Birth injuries can be devastating to the future health of the child as well as to parents who have to cope with the effects of the injury. When parents discover their baby’s injury may have resulted from a physician’s negligence, the response is understandably disbelief. Mothers trust physicians to do what’s best for the health of the baby during pregnancy and delivery. Unfortunately, physicians can make mistakes, and those mistakes can lead to birth injuries.
Types of Birth Injuries
When the brain is deprived of oxygen, it reacts by draining blood from the brain. Hypoxia, anoxia, birth asphyxia, and other birth injuries resulting from oxygen deprivation can lead to various types of brain damage. Birth injuries may not immediately be apparent to parents, but they can surface sometime later as the child develops.
The most common birth-related brain damage is cerebral palsy (CP). CP has a variety of causes, including lack of oxygen to the brain, maternal infections, infant stroke, and infant infection. Many cases of CP could have been prevented had the physician taken the proper preventative measures. The attending physician must monitor fetal distress in the womb during birth and look for signs of oxygen deprivation in the mother and baby.
In most cases, a physician should detect fetal distress, infection, or oxygen deprivation in time to take action. It is the physician’s responsibility to take due care to monitor and treat infections, as well as a prolapsed umbilical cord cutting off the baby’s oxygen supply. The physician also needs to plan and execute an emergency C-section and use birth-assisting tools correctly.
If the physician negligently fails in one or more of the above prevention techniques, the baby is likely to develop CP. CP affects the way a baby’s brain sends communication to the muscles—leading to CP often being misinterpreted as muscle-related instead of a brain-related birth injury. Other common birth injuries include:
- Fetal distress (hypoxia) from lack of oxygen to the brain
- Brain hemorrhage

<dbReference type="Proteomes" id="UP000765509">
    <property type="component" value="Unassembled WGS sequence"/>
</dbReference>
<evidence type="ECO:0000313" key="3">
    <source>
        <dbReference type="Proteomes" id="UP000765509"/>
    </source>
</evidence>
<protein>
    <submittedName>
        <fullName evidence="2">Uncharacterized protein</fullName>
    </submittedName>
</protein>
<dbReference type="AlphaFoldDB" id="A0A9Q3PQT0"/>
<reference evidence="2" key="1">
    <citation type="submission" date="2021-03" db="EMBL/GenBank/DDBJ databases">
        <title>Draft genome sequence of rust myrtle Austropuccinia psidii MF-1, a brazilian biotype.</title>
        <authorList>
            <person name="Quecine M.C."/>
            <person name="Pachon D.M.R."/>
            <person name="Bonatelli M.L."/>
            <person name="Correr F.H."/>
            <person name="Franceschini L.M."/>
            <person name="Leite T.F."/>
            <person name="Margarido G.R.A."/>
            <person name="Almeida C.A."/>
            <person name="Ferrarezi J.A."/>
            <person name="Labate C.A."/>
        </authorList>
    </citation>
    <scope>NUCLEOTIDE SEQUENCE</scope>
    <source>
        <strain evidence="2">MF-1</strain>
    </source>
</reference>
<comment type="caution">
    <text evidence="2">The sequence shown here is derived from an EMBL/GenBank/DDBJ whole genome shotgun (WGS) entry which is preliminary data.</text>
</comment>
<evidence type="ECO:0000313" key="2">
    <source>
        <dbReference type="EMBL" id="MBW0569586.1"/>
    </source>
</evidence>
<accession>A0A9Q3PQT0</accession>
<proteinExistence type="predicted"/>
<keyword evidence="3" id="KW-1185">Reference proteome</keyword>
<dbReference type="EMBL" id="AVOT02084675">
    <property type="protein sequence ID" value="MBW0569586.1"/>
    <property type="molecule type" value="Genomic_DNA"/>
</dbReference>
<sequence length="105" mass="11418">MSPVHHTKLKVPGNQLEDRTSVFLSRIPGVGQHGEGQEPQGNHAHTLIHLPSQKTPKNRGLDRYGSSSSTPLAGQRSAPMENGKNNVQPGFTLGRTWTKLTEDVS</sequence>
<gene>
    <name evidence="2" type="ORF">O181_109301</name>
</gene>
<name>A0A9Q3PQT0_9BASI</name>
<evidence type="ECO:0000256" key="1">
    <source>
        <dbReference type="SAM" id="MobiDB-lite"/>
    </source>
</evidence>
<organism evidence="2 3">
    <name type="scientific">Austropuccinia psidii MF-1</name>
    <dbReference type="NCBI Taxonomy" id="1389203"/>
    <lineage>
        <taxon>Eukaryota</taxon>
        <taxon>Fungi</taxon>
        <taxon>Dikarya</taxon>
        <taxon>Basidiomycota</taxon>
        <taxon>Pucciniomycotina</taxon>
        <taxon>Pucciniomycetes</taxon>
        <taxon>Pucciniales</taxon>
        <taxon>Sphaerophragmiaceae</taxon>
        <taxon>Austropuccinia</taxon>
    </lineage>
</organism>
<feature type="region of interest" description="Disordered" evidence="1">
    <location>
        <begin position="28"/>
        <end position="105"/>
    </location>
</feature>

- Electrical disorders
- Erb’s palsy
- Brachial plexus
- Fractures and broken bones
Erb’s palsy, brachial plexus, Klumpke’s palsy, and shoulder dystocia are forms of muscle-related birth injuries. These injuries are often the result of improper use of birth tools, such as forceps or a vacuum extractor. If a physician improperly handles the infant or is guilty of blatant medical malpractice, like bruising or breaking bones, muscle-related injuries can occur. Serious injuries, such as skull fractures, can lead to permanently damaging brain injuries.
Birth Injury Vs. Birth Defect
You should not confuse birth injuries with birth defects, which inflict your baby based on his or her DNA. Birth defects can, however, result from external factors (like the medications a mother takes while pregnant). If a physician mistakenly prescribes a medication known to cause birth defects, the courts can hold the physician responsible for consequent damage. If, however, the drug’s affects were the result of a manufacturer defect, the drug company may be at fault.
How to File a Birth Injury Claim
Discovering your child suffers from a birth injury, whether with temporary or permanent effects, can be devastating. It may be difficult to think about a lawsuit on top of the problems you are currently facing, but acting fast will benefit your child in the long run. In the state of Texas, parents have two years from the time of the injury or when the injury was discovered to file a claim against the negligent physician.
Filing a birth injury claim is complicated, and it must be done correctly for the courts to take your case to trial. The defendant must be identified and notified, whether it is the individual physical, a product manufacturer, a birthing facility, or a combination of parties. For help starting your case, contact Ted Smith Law Group, PLLC, today.